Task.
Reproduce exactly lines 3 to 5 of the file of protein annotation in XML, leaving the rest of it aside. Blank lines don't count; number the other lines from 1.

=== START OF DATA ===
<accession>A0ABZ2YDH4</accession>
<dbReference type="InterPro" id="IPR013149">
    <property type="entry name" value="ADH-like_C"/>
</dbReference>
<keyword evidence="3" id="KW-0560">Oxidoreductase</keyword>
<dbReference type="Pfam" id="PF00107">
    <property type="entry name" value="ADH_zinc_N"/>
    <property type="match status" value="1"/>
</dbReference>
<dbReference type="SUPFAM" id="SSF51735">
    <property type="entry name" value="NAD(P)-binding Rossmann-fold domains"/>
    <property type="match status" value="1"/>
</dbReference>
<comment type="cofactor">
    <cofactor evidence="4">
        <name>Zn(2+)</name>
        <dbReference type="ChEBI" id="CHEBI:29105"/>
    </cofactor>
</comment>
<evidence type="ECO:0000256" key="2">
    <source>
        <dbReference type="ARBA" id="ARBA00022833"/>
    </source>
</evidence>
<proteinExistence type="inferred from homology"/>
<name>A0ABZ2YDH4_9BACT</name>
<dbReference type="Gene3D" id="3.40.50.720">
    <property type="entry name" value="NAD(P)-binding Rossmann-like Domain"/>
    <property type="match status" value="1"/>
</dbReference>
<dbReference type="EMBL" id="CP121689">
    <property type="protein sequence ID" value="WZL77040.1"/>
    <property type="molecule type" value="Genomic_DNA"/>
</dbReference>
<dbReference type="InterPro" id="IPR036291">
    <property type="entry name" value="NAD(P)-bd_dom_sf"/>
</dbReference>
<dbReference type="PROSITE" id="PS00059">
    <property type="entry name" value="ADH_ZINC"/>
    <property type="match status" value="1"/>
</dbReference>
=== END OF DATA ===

    <property type="entry name" value="ADH-like_C"/>
</dbReference>
<keyword evidence="3" id="KW-0560">Oxidoreductase</keyword>